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Opinion-editorial
Nothing to hide? It’s still your private information

Awhile back, a controversy erupted over the Patriot Act.

Section 215 allows the government the right, under fairly broad circumstances, to check with local libraries and find out what you’re reading.

Librarians and First Amendment advocates lamented that the section was an invasion of reader privacy, a violation of citizens’ rights to read whatever they wanted without having the government call them to task over what they read, or having that information used against them as if it were a crime.

Some folks said, “What’s the big deal? If you have nothing to hide, why would you care?”

It’s a point I hear made often when officials want access to people’s private information. Yet now, we see again why this kind of thing is a big deal.

Truckers rarely have anything to hide. Yet innocent information, details about normal day-to-day activities, things no one would ever think of hiding, have been used by two states to put truckers out of service.

When I spoke to experts about the Fatigued Driving Evaluation Checklist being used in Minnesota and Indiana, they called the checklist arbitrary, unsupported by medical facts, a violation of basic science – and a violation of basic civil liberties.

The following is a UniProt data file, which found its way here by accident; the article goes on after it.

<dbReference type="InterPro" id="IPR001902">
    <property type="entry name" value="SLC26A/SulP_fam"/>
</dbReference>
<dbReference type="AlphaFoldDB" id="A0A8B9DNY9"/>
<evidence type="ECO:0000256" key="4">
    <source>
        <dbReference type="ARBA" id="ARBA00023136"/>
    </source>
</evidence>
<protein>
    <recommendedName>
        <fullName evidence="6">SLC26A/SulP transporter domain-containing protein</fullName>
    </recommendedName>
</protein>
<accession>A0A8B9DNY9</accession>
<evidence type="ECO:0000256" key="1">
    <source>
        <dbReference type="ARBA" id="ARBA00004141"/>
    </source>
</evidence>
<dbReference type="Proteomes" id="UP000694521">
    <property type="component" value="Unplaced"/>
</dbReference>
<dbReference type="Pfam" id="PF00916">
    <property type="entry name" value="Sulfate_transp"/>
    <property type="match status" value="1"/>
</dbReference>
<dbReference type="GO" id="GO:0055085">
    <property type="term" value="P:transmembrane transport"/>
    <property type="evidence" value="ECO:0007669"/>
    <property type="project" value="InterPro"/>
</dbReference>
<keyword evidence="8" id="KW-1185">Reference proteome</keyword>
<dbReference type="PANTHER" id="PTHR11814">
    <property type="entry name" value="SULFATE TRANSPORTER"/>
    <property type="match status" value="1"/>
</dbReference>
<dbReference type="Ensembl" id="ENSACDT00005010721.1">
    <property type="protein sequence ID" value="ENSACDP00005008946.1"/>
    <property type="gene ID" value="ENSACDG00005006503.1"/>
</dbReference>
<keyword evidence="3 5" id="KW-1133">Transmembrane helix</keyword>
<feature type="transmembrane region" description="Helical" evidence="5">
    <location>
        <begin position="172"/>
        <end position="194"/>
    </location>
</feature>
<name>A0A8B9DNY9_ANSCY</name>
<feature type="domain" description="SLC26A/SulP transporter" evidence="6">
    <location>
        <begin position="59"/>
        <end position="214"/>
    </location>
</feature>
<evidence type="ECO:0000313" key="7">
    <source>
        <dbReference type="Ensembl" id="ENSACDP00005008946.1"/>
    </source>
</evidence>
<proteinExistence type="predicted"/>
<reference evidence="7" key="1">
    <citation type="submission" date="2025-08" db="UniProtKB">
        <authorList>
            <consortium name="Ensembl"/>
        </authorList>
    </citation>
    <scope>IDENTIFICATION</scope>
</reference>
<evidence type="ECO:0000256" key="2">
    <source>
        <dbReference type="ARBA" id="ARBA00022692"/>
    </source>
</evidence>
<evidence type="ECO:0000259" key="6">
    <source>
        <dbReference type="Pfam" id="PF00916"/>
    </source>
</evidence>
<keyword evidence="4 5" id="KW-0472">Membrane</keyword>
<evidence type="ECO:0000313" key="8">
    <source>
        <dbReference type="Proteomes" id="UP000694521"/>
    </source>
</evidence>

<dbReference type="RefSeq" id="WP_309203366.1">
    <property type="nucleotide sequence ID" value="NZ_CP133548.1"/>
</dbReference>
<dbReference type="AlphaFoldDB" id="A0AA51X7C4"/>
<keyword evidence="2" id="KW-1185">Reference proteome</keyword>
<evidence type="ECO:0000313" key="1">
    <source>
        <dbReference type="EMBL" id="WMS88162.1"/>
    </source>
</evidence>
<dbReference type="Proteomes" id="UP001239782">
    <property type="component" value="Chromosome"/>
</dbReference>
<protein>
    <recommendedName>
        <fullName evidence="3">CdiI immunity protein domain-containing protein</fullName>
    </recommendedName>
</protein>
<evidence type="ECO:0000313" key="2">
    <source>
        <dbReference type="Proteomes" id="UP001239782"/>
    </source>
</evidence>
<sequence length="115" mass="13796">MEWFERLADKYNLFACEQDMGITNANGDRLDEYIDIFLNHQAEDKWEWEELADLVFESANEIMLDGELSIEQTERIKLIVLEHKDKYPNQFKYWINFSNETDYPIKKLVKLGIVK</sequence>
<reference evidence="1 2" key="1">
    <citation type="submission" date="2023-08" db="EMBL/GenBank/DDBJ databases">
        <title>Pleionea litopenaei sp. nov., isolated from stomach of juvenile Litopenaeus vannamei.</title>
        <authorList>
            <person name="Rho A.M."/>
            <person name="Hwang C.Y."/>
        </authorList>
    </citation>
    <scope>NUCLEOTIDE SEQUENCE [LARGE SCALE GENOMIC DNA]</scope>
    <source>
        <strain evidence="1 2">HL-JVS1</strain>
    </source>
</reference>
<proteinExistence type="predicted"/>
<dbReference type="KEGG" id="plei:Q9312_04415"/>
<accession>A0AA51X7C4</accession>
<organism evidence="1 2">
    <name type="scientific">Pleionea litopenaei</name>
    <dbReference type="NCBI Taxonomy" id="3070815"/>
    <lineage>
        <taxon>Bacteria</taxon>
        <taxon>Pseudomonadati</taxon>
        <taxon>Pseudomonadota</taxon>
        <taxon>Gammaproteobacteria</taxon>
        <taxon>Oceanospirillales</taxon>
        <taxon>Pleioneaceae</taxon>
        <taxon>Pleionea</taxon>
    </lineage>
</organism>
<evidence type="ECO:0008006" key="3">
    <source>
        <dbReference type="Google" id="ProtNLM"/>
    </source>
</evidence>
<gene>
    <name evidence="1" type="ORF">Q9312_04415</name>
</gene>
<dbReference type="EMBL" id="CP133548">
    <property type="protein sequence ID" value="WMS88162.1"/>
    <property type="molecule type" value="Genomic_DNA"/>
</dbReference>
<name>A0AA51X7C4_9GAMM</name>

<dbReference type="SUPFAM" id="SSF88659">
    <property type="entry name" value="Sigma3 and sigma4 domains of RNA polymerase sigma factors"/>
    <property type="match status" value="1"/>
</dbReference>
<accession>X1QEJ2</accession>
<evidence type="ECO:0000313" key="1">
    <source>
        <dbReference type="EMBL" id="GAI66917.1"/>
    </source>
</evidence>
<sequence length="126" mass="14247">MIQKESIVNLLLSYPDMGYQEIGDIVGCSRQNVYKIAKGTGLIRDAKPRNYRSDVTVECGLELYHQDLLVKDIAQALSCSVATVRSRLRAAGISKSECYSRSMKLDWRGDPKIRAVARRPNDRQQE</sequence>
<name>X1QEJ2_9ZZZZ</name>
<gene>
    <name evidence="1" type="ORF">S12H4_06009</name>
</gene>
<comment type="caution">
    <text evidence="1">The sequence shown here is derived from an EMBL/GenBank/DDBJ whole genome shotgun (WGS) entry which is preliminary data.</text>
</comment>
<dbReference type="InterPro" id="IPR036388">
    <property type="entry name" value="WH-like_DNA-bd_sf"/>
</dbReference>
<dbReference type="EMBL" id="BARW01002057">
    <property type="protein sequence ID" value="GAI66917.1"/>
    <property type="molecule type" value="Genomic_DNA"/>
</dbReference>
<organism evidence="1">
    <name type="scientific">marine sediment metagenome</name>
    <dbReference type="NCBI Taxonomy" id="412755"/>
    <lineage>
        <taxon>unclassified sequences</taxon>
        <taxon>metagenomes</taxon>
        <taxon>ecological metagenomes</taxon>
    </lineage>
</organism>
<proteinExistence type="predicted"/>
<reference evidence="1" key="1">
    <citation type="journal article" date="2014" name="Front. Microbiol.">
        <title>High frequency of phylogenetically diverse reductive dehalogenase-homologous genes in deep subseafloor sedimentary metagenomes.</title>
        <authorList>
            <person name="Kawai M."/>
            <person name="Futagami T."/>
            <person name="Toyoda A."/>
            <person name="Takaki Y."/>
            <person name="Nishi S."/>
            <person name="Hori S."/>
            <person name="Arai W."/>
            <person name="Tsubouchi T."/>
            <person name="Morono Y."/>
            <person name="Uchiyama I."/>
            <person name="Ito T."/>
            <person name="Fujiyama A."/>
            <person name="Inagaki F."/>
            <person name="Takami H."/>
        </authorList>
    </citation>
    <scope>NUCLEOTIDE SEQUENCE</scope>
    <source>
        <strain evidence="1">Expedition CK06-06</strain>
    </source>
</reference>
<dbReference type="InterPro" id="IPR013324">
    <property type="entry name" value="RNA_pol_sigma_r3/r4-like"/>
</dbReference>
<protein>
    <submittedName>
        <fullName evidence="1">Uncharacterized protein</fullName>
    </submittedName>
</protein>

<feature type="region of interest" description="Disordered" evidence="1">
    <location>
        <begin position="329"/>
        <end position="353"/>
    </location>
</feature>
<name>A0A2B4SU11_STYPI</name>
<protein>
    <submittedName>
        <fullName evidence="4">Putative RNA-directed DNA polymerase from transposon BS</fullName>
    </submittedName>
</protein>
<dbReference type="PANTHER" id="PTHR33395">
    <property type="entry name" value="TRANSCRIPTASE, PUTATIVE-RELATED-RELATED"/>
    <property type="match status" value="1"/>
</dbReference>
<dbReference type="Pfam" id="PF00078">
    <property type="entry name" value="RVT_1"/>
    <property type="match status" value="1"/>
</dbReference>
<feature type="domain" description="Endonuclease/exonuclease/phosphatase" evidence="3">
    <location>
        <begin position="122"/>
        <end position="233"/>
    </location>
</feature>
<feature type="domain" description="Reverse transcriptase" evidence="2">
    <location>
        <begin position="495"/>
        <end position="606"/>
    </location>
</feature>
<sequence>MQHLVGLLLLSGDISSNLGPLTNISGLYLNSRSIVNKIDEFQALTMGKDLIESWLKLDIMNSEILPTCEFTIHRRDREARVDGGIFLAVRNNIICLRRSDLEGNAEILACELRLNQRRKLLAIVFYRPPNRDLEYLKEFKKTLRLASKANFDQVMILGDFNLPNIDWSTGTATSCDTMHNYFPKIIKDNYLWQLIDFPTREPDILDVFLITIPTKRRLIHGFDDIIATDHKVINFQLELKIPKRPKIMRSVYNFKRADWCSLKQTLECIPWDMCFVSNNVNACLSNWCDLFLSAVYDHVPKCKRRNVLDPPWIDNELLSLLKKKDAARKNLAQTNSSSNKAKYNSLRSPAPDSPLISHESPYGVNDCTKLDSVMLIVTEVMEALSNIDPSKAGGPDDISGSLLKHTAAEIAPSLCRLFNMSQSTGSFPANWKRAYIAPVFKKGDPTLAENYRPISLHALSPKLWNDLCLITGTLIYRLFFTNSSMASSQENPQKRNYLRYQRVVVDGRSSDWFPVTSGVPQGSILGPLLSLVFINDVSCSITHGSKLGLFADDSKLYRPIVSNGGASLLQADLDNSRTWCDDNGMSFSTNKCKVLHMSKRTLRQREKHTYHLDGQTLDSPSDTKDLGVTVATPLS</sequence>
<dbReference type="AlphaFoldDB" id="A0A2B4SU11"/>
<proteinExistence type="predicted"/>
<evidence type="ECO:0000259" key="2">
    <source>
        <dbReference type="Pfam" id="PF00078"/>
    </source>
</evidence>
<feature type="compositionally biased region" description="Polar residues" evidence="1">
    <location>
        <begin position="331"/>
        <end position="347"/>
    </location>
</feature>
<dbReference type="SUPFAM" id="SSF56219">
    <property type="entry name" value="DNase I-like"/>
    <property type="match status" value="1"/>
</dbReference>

OOIDA member Steve House had nothing to hide. He’s a law-abiding citizen who answered a few innocent-sounding questions from a law-enforcement officer – questions about reading material, TVs in sleepers, his neck size, his health, the cleanliness of his cab, and so on.

He thought – and was told – his answers would never lead to trouble. Not one of them indicated a violation of any law.

But they did lead to trouble – an out-of-service order and a threat of fines and jail time if he violated it.

Our founding fathers guaranteed our freedom to read and speak, and protected our privacy for a reason.

They believed that when government pokes and prods into our private information, it inevitably leads to abuse of power. We’ve seen that fear proved right again and again.

No one should have to endure an abuse of government power. And that’s why the use of this checklist needs to stop. LL

 

mark_reddig@landlinemag.com